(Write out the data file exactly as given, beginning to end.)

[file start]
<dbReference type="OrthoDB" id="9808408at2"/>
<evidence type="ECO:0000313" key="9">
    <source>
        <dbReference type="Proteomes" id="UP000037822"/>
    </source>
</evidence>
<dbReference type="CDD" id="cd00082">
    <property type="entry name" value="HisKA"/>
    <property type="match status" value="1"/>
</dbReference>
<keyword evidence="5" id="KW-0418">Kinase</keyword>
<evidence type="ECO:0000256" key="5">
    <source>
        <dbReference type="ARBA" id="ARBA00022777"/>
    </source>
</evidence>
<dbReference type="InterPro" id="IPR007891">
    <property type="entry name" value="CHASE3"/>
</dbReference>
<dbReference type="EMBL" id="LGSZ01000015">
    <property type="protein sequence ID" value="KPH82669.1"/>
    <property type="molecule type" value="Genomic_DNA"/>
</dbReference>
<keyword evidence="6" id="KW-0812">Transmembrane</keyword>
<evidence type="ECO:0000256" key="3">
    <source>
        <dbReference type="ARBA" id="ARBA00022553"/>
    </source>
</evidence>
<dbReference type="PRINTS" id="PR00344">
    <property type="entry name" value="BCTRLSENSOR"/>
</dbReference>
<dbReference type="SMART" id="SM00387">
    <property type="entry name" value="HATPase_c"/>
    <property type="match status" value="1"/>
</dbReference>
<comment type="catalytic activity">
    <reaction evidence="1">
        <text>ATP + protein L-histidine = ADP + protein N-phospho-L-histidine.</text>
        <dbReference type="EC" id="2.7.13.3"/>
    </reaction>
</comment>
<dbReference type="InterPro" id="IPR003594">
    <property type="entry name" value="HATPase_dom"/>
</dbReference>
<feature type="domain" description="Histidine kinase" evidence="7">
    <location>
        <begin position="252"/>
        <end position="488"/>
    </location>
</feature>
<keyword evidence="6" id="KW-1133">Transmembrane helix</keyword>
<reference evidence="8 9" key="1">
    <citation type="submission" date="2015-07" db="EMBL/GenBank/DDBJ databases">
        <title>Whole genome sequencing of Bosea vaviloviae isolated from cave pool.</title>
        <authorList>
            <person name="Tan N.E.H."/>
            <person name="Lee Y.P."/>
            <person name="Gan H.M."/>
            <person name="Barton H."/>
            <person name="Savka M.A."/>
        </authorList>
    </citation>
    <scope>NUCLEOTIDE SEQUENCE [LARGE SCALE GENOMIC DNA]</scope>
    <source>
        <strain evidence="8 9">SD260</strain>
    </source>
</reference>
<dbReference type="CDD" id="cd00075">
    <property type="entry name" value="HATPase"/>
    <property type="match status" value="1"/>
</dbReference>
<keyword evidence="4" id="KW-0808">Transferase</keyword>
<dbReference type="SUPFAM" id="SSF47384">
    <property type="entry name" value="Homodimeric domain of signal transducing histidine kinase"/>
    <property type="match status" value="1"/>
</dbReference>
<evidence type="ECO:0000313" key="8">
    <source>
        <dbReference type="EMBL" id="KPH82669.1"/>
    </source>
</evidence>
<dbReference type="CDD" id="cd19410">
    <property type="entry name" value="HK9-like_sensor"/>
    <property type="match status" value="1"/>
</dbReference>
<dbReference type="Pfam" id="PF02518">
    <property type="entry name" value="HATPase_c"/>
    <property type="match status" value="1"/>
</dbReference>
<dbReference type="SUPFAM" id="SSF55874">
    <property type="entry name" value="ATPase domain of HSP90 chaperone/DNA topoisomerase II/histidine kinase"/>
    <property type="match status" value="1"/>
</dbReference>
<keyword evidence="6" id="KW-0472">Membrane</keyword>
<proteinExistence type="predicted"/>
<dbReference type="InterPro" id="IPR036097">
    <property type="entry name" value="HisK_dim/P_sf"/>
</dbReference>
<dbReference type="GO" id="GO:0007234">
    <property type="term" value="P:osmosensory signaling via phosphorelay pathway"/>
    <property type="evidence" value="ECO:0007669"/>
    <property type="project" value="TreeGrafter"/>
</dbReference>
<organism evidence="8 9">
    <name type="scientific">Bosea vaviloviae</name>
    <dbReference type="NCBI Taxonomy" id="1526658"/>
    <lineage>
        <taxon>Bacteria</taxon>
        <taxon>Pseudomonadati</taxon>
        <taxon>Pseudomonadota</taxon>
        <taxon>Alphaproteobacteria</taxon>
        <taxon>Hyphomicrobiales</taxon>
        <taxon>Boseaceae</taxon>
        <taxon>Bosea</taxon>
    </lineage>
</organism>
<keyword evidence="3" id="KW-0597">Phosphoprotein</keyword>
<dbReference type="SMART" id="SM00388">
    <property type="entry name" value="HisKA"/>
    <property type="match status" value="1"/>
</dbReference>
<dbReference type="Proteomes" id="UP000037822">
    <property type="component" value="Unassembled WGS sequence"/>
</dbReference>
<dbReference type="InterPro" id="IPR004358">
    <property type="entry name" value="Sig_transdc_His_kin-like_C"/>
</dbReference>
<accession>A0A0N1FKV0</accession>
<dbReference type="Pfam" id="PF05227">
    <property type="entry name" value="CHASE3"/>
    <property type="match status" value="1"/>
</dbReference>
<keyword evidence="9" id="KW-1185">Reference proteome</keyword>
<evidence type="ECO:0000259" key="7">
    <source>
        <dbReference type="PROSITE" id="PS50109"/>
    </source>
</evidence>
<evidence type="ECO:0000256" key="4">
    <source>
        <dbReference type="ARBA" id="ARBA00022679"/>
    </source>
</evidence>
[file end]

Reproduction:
<dbReference type="OrthoDB" id="9808408at2"/>
<evidence type="ECO:0000313" key="9">
    <source>
        <dbReference type="Proteomes" id="UP000037822"/>
    </source>
</evidence>
<dbReference type="CDD" id="cd00082">
    <property type="entry name" value="HisKA"/>
    <property type="match status" value="1"/>
</dbReference>
<keyword evidence="5" id="KW-0418">Kinase</keyword>
<evidence type="ECO:0000256" key="5">
    <source>
        <dbReference type="ARBA" id="ARBA00022777"/>
    </source>
</evidence>
<dbReference type="InterPro" id="IPR007891">
    <property type="entry name" value="CHASE3"/>
</dbReference>
<dbReference type="EMBL" id="LGSZ01000015">
    <property type="protein sequence ID" value="KPH82669.1"/>
    <property type="molecule type" value="Genomic_DNA"/>
</dbReference>
<keyword evidence="6" id="KW-0812">Transmembrane</keyword>
<evidence type="ECO:0000256" key="3">
    <source>
        <dbReference type="ARBA" id="ARBA00022553"/>
    </source>
</evidence>
<dbReference type="PRINTS" id="PR00344">
    <property type="entry name" value="BCTRLSENSOR"/>
</dbReference>
<dbReference type="SMART" id="SM00387">
    <property type="entry name" value="HATPase_c"/>
    <property type="match status" value="1"/>
</dbReference>
<comment type="catalytic activity">
    <reaction evidence="1">
        <text>ATP + protein L-histidine = ADP + protein N-phospho-L-histidine.</text>
        <dbReference type="EC" id="2.7.13.3"/>
    </reaction>
</comment>
<dbReference type="InterPro" id="IPR003594">
    <property type="entry name" value="HATPase_dom"/>
</dbReference>
<feature type="domain" description="Histidine kinase" evidence="7">
    <location>
        <begin position="252"/>
        <end position="488"/>
    </location>
</feature>
<keyword evidence="6" id="KW-1133">Transmembrane helix</keyword>
<reference evidence="8 9" key="1">
    <citation type="submission" date="2015-07" db="EMBL/GenBank/DDBJ databases">
        <title>Whole genome sequencing of Bosea vaviloviae isolated from cave pool.</title>
        <authorList>
            <person name="Tan N.E.H."/>
            <person name="Lee Y.P."/>
            <person name="Gan H.M."/>
            <person name="Barton H."/>
            <person name="Savka M.A."/>
        </authorList>
    </citation>
    <scope>NUCLEOTIDE SEQUENCE [LARGE SCALE GENOMIC DNA]</scope>
    <source>
        <strain evidence="8 9">SD260</strain>
    </source>
</reference>
<dbReference type="CDD" id="cd00075">
    <property type="entry name" value="HATPase"/>
    <property type="match status" value="1"/>
</dbReference>
<keyword evidence="4" id="KW-0808">Transferase</keyword>
<dbReference type="SUPFAM" id="SSF47384">
    <property type="entry name" value="Homodimeric domain of signal transducing histidine kinase"/>
    <property type="match status" value="1"/>
</dbReference>
<evidence type="ECO:0000313" key="8">
    <source>
        <dbReference type="EMBL" id="KPH82669.1"/>
    </source>
</evidence>
<dbReference type="CDD" id="cd19410">
    <property type="entry name" value="HK9-like_sensor"/>
    <property type="match status" value="1"/>
</dbReference>
<dbReference type="Pfam" id="PF02518">
    <property type="entry name" value="HATPase_c"/>
    <property type="match status" value="1"/>
</dbReference>
<dbReference type="SUPFAM" id="SSF55874">
    <property type="entry name" value="ATPase domain of HSP90 chaperone/DNA topoisomerase II/histidine kinase"/>
    <property type="match status" value="1"/>
</dbReference>
<keyword evidence="6" id="KW-0472">Membrane</keyword>
<proteinExistence type="predicted"/>
<dbReference type="InterPro" id="IPR036097">
    <property type="entry name" value="HisK_dim/P_sf"/>
</dbReference>
<dbReference type="GO" id="GO:0007234">
    <property type="term" value="P:osmosensory signaling via phosphorelay pathway"/>
    <property type="evidence" value="ECO:0007669"/>
    <property type="project" value="TreeGrafter"/>
</dbReference>
<organism evidence="8 9">
    <name type="scientific">Bosea vaviloviae</name>
    <dbReference type="NCBI Taxonomy" id="1526658"/>
    <lineage>
        <taxon>Bacteria</taxon>
        <taxon>Pseudomonadati</taxon>
        <taxon>Pseudomonadota</taxon>
        <taxon>Alphaproteobacteria</taxon>
        <taxon>Hyphomicrobiales</taxon>
        <taxon>Boseaceae</taxon>
        <taxon>Bosea</taxon>
    </lineage>
</organism>
<keyword evidence="3" id="KW-0597">Phosphoprotein</keyword>
<dbReference type="SMART" id="SM00388">
    <property type="entry name" value="HisKA"/>
    <property type="match status" value="1"/>
</dbReference>
<dbReference type="Proteomes" id="UP000037822">
    <property type="component" value="Unassembled WGS sequence"/>
</dbReference>
<dbReference type="InterPro" id="IPR004358">
    <property type="entry name" value="Sig_transdc_His_kin-like_C"/>
</dbReference>
<accession>A0A0N1FKV0</accession>
<dbReference type="Pfam" id="PF05227">
    <property type="entry name" value="CHASE3"/>
    <property type="match status" value="1"/>
</dbReference>
<keyword evidence="9" id="KW-1185">Reference proteome</keyword>
<evidence type="ECO:0000259" key="7">
    <source>
        <dbReference type="PROSITE" id="PS50109"/>
    </source>
</evidence>
<evidence type="ECO:0000256" key="4">
    <source>
        <dbReference type="ARBA" id="ARBA00022679"/>
    </source>
</evidence>